Going back to at least the mid-1990’s, insurance companies used consumer credit scores to make decisions on underwriting risk and eligibility, insurance rating, program tiering, and other applications.

However, today’s privacy-minded consumer is demanding protection for their personal information, and as a result, insurance departments are regulating how they access and use that data.

In addition, with the explosion of AI and machine learning applications, protecting private information is becoming more challenging, and insurance regulators are now faced with how to protect consumers from the errant use of these emerging technologies.

Three states—California, Hawaii and Massachusetts—no longer permit insurance companies to use customer credit scores in their underwriting and rating plans.

So, what steps can insurance companies take to find a replacement for customer credit score before more insurance regulators decide this information is no longer permitted for use in underwriting or rating?

How Credit Scores Factor into Insurance Scores

Most carriers that use consumer credit have developed elaborate consumer scoring schema. The credit score from a credit reporting bureau is but a single factor in a composite score that combines several other data, such as motor vehicle accidents and violations, non-lapsed payment of premium history, legal or litigation history, and many others.

insurance losses and credit status
The above graph shows a strong correlation between consumer credit and the average severity of claims filed. This correlation or predictor is what has enabled insurance companies to use this data in underwriting and rating.
Source: Quora.com

For automobile insurers, customer driving history will always be used to inform the risk one driver represents over other drivers with better driving histories. Carriers already collect a lot of data on other driver attributes such as type of vehicle, use of vehicle, average miles driven to work, age of driver, marital status, lease or ownership of vehicle, number of operators, and many others.

Similarly, for homeowners’ insurance, there is widespread use of customer credit scores to determine eligibility and rating.

Interestingly, customer credit is not as strong a predictor for claims frequency in homeowners’ insurance as it is for automobile insurance. One obvious reason for this is that many claims are caused by weather events that are completely uncorrelated to customer credit.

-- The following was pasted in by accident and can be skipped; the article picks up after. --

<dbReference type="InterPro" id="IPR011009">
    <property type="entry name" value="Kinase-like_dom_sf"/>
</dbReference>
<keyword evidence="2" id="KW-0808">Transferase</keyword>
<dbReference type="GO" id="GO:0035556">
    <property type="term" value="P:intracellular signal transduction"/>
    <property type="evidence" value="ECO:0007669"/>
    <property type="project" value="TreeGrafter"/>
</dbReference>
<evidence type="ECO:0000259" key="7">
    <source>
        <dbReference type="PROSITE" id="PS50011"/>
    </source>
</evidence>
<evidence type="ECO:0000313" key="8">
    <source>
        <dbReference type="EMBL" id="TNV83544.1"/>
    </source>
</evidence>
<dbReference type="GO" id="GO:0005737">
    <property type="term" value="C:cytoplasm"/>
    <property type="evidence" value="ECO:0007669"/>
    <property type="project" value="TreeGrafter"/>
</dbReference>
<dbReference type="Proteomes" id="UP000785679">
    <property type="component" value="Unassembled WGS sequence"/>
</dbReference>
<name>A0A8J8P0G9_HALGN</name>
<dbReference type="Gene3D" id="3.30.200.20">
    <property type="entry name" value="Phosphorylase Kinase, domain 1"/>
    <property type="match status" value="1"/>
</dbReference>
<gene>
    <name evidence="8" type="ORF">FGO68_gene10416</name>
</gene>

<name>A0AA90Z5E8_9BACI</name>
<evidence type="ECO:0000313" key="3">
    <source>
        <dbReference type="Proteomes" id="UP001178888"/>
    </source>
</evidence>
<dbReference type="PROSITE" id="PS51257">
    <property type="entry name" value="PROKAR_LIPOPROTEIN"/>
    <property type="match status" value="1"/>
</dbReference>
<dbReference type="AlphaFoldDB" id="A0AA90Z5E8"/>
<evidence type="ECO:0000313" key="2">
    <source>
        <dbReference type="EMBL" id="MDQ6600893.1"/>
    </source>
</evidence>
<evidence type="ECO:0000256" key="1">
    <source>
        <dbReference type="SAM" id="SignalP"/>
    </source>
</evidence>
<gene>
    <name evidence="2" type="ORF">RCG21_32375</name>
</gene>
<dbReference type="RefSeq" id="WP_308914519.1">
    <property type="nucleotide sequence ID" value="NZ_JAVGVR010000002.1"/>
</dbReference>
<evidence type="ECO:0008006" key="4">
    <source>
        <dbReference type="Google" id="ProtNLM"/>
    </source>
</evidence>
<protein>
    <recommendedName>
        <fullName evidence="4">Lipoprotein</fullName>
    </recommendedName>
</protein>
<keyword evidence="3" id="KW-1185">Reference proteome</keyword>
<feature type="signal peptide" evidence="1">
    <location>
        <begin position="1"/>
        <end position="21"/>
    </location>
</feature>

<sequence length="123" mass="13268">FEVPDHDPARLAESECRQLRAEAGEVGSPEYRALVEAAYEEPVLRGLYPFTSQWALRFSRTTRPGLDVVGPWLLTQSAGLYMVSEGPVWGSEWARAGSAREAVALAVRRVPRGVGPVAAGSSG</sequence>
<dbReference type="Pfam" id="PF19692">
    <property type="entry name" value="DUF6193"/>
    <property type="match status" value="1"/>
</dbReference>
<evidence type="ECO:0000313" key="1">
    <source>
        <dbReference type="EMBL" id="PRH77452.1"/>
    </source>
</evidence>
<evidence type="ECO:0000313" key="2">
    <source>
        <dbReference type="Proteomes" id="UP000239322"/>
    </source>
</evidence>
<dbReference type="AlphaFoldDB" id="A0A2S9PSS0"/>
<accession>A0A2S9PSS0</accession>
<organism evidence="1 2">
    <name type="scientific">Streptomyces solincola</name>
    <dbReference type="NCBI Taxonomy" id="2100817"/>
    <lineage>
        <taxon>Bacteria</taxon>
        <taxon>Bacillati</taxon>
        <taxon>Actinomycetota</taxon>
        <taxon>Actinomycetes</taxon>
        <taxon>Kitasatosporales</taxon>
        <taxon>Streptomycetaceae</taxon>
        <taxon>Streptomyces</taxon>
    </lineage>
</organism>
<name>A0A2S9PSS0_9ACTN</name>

Credit Score Alternatives for Insurance Ratings

The good news is that most insurers already gather enough data to find proxies that are accurate and effective in predicting claims frequency.

Through the advent of advanced analytical tools, the actuary or analyst can study experience data (i.e. frequency of claims) with multiple customer attributes and search for correlations among data that previously went undiscovered. Using control studies with their own data, they can determine how precise their predictions will be when certain customers attributes exist.

credit score alternatives for insurance

With homeowners’ insurance for example, there are similar attributes that have proven to be better proxies for consumer risk.  One such attribute is roof condition. There are gradations of roof condition that can be ranked, for example as New, Good Condition, Moderate Condition, or Poor Condition. In this example, there are four categories of roof condition, but an analyst may decide there are actually eight conditions depending on how detailed their data collection process is.

As with the auto example above, the carrier experience data should be pulled in for a side-by-side controlled study for the purpose of making predictions on future underwriting using this single attribute (i.e. roof condition).

These are just two simple examples of how data already collected by a carrier can be leveraged to get ahead of competitors and regulators before there are limits placed on the use of customer credit.

A Structured Approach to Data Analysis

Consumer credit ratings are certainly helpful for understanding behaviors and patterns, but insurance companies aren’t confined to them. Because carriers already collect so much diverse data, they have many other insights available for analysis.

The first step in uncovering these insights is to centralize all relevant data into one location so it can be cleaned and prepared for analytical applications. Many carriers use CRM systems for this purpose, as they are natural repositories for organized customer data.  

Once the information is consolidated and organized, insurance carriers must work to find connections and relationships between various customer attributes and how they relate to frequency and severity of loss.

Often, there are obvious and powerful correlations between ordinary customer attributes and frequency and severity that go missed. Centralized data helps uncover those insights and feed them into reporting and analytics resources that unearth the meaning behind the data points. Hence, this centralization of data in a solution like CRM is important, and carriers must assess their current technology stack to determine where they stand.  

Start a Project With Us

Submit your email below to get in touch with our team.